What's interesting has been the reaction of the National Union of Students' leadership:
NUS president Kat Fletcher said: "Clearly there are strong opinions circulating on both sides of the debate across the two million members that we have in higher education.Those who have seen Yes Prime Minister will recall the classic scene when Humphrey explains to Bernard just how to rig a survey. Presumably Kat Fletcher would have liked such a survey to be conducted instead of an opinion poll.
"We know that some students are unhappy with the lecturers' decision to boycott assessment and we also have clear evidence of support for the teaching unions and the actions they have been forced to take."
Ms Fletcher said the survey might have elicited a different response if it had set out all the facts.
(Some may wish to claim the poll was rigged. However it was commissioned by London Student whose editorial line has been one of support for the boycott. The actual questions asked were "Do you support the lecturers' demands for higher pay disregarding their industrial action?" and "Do you support the lecturers boycotting the setting and marking of exams and coursework as part of their campaign for higher pay?" Furthermore the polling organisation has been identified and is one with a reputation, not a dodgey "private poll" of the kind in the Yes Prime Minister example.)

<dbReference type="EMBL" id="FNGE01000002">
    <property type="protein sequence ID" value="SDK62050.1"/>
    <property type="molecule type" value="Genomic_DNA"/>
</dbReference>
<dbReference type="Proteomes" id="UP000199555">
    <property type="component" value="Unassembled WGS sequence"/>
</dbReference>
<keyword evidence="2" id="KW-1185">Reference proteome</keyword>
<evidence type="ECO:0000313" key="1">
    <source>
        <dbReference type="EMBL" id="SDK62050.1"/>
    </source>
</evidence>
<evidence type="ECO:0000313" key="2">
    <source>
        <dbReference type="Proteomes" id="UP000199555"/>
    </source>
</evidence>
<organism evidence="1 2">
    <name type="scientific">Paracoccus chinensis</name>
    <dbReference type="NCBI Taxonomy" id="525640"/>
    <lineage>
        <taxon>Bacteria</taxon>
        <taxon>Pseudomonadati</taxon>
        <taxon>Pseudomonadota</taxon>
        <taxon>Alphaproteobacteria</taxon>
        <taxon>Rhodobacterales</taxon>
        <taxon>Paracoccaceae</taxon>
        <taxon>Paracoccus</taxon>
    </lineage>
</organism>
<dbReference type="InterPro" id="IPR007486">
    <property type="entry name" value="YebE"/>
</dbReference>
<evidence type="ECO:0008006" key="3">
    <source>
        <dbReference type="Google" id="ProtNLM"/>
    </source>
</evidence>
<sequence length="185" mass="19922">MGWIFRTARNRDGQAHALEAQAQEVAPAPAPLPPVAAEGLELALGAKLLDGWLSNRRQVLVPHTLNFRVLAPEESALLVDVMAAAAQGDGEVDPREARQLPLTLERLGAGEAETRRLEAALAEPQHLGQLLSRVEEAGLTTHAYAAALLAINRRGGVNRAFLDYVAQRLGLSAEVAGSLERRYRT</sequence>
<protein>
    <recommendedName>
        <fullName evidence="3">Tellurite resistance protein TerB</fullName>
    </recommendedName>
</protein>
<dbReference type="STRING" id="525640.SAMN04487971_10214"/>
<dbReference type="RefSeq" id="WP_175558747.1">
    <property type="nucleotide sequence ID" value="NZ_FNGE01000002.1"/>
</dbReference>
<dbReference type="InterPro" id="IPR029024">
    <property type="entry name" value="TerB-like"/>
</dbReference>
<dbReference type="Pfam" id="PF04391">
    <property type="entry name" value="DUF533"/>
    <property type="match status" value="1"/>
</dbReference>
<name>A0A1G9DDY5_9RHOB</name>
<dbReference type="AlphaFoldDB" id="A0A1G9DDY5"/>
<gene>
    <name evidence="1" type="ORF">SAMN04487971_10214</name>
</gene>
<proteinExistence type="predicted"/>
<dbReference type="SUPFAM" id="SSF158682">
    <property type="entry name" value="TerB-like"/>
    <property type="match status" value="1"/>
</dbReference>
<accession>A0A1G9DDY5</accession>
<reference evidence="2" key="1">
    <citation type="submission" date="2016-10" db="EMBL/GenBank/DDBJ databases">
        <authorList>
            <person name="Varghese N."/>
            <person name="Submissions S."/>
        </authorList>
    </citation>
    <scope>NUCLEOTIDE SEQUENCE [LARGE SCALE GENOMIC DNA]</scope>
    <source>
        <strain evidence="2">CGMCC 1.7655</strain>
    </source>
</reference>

I should also note the rest of Kat's comments:
However, like all students I am concerned about the impact of the industrial action especially with the exam season under way.But from her comments overall it seems doubtful that the NUS leadership will respond to this clear expression of student opinion. One must seriously question whether the NUS mission values statement is being adhered to when it states:
I am particularly concerned that some students aren't even able to take their exams, because of the AUT policy not to set them," she said.
"We are really pleased that both sides will be getting back round the table, something which should have happened much earlier than this."
NUS will constantly improve the lives and experiences of students in the UK: by ensuring their voice is heard and effectively represented; by developing democratic and strong students’ unions; and by providing collective benefits and access to information for all students.Now the NUS leadership may want to argue for the trustee model of representation rather than the delegate model of representation. But traditionally NUS has gone with the delegate model of representation and it's rather suspicious to change stance just when the existing model happens to deliver a different result from the one wanted.
As well as my earlier post about Adam Sloan's experience of the boycott, here are two more individual accounts. Firstly The Independent Online Edition has Portia Hart: Why I would fight the AUT to get my degree whilst BBC News has Jacqueline Berry's account of her waiting game. Here at Queen Mary we've been lucky that the deadline for submitting exam papers fell before the boycott started, but many students are still concerned that they will not be able to graduate and take up graduate jobs and postgraduate places. At other universities students don't even know if they'll be able to sit their exams.
Let's hope this poll helps bring the action to a conclusion very soon.